Club scenes capture the gay male gaze with thumping basslines segue into explicit poetry about gay male sexual encounters. Vogueing dance shapes are carried with monologues from the three leads, each expressing themselves and their sexuality through movement. Elements of the show also reminded me of a theatre of the absurd piece I once saw where the performers self-rewind and repeat traces across the stage, as if looped in time.

I particularly enjoyed the dance sequence with OLIVER SALE and JOSHUA TOFT-WILD which was a graceful depiction of loneliness and vulnerability which comes from reaching out for intimacy from strangers, longing for a deeper connection. The strength and contortion of the two male dancers was impressive and it occurred to me I had never necessarily seen two male performers dance in such a beautiful and intimate style before.

The show is an unusual sensory experience and I certainly came away appreciating far more that sometimes the best way to express the most important things is through physicality alone.


Venue: Forest Theatre @ Greenside, Infirmary Street

Dates:  Aug 14-18, 20-25 

Time: 16:15 

Tickets: Mon-Thurs £12 (£11), Fri-Sun £13 (£12)

Bookings:  0131 557 2124

Restrictions: 16+ (Guideline) – contains strong language and explicit sexual references

Coming up tomorrow

147Hz Can't Pass 

@Greenside Infirmary Street


Q&A with Loud and Proud choir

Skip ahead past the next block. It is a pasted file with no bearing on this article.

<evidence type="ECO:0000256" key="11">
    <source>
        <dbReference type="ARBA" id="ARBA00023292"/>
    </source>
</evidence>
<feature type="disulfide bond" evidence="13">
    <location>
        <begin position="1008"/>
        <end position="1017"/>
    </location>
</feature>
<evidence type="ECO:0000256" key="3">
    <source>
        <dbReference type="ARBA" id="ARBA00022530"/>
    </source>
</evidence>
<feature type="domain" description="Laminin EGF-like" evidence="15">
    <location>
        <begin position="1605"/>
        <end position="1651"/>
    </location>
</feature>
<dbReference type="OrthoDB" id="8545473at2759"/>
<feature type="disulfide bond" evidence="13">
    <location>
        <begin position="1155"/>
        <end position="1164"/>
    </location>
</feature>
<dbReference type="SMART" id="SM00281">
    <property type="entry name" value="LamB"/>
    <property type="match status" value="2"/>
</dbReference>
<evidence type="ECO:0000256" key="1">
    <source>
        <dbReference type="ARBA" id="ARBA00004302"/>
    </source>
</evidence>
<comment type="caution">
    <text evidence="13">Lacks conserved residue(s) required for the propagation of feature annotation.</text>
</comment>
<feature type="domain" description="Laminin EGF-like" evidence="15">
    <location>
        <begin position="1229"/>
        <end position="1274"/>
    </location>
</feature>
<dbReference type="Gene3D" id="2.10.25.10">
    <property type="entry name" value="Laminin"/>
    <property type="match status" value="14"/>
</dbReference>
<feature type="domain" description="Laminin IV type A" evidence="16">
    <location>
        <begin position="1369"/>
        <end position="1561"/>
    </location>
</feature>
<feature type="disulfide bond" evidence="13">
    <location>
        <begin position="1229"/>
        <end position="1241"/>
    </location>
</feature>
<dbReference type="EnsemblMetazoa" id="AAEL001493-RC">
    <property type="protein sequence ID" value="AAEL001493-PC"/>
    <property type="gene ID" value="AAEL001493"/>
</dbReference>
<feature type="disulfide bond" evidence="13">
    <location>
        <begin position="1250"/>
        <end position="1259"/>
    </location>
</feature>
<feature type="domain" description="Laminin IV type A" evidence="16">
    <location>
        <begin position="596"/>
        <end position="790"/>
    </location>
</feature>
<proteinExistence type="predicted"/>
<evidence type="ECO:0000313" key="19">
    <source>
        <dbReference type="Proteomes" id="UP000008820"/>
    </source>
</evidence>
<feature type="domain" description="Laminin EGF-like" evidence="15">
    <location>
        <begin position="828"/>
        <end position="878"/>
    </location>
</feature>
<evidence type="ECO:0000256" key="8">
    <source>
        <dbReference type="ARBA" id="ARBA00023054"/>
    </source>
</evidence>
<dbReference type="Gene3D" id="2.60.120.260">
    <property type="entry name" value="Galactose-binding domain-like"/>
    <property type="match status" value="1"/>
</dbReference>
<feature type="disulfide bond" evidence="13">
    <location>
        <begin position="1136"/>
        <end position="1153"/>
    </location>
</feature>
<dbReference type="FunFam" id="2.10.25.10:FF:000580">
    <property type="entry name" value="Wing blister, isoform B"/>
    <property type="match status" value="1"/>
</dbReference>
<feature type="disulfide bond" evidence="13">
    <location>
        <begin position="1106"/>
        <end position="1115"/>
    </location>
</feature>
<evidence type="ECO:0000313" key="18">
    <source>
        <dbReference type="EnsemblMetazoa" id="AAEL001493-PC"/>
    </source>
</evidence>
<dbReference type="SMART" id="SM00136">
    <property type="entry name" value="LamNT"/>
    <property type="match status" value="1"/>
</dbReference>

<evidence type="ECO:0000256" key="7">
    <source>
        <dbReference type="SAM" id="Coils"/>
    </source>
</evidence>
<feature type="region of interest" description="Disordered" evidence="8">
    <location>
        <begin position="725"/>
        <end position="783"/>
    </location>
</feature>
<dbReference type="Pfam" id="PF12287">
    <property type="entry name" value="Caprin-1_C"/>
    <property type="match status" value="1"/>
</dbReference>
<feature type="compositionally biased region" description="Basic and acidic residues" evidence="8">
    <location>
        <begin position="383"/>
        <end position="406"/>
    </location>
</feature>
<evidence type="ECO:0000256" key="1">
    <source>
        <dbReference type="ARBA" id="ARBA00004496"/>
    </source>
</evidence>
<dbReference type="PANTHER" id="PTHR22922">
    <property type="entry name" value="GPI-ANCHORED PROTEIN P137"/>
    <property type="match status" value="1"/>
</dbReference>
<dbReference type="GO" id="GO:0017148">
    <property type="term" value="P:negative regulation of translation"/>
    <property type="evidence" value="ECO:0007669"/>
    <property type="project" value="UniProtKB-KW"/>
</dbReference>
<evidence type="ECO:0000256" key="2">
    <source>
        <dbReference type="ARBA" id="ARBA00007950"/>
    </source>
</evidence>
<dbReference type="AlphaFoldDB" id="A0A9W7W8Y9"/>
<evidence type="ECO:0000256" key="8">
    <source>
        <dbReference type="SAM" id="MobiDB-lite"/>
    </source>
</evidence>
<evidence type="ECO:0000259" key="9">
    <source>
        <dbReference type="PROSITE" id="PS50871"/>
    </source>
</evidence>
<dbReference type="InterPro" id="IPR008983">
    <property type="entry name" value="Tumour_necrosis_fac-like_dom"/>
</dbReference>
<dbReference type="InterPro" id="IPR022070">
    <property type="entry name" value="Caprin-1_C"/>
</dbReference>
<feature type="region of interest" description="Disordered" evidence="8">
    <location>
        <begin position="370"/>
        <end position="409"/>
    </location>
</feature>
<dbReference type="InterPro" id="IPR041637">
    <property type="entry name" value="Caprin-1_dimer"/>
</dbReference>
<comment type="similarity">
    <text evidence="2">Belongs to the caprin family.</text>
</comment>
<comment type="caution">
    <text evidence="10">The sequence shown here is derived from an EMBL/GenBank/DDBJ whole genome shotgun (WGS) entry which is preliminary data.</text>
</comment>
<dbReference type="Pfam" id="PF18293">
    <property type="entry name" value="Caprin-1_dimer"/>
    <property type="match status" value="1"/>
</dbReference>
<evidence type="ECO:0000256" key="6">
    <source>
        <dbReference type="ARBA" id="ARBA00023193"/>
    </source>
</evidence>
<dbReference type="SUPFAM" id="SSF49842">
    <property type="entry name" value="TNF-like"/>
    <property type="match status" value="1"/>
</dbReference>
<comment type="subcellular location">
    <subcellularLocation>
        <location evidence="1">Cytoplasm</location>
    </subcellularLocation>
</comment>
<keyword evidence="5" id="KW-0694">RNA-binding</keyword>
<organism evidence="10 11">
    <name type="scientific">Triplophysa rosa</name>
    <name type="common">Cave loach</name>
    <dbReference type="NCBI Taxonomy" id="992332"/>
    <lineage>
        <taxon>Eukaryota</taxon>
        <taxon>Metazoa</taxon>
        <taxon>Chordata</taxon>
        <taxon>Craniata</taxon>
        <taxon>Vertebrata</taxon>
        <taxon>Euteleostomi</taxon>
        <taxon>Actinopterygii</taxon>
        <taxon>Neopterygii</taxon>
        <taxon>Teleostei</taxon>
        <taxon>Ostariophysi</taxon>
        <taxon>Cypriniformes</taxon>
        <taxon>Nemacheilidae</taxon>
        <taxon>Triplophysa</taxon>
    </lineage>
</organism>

Q&A: Loud and Proud, Scotland's LGBT choir get ready for their Fringe gig

Loud and Proud on the Fringe: 18th August, 7.30pm, St Cuthbert’s Church (£15/£11 conc)


Pic: Evie, the choir Chair

Deadline News

2 August 2018

We talked to the brilliant bunch that is Loud and Proud Choir in the run up to their Fringe gig on 18th August and this is their take on our Q&A:

Choose 3 words to describe Loud and Proud Choir: Community, love, harmony

How many are there of you? 40 to 60 members, plus our extensive fan clubs

Best thing about being part of Scotland’s LGBT+ choir? The sense of community and pride singing together, there’s just nothing else like it

Best thing about being in the Fringe? Being part the 3rd biggest festival in the world! And part of the party!

How do you prepare for the gig? Hieroglyphic crib sheets, learning before bed, social rehearsals with a bit too much good food and drink, remembering to breathe, and not eating too much on the day to save burps

Strategies to cope with hecklers or wannabe comedians in the audience? Have you met Steve our MC? I wouldn’t mess with him! Hard as nails with the biggest smile!

Any gig rituals, lucky mascots or superstitions? Just our rainbow choir badges 

Biggest challenge during Fringe month? Getting from Aye to B in Edinburgh

How does it feel being one of the few choirs appearing on the Fringe? We’re the local talent let loose on the world!

Sum up being in Edinburgh in August? Madness (Welcome to the House of Fun)

If Loud and Proud were a comedian, who would it be? There are too many comedians already in the choir, we don’t need any more 

Favourite songs to sing? Ae fond kiss, Something inside so strong, I wish I knew How it Feels to be Free, Oh What a World…so many good songs!

Are you partial to any dancing or choreography? Sometimes, but getting 40 people to do the same thing while balancing on risers on a stage is a trifle challenging/hilarious/requires a comprehensive risk assessment, so we camp it up instead sometimes!

What can we expect from your concert on the 18th Aug? Some of our all-time favourite songs in one of our favourite venues. Come and join us to share the love <3

If you were to shout one thing out loud and proud so that everyone in the Fringe could hear you, what would it be? Nat King Cole had the right idea: Let there be love!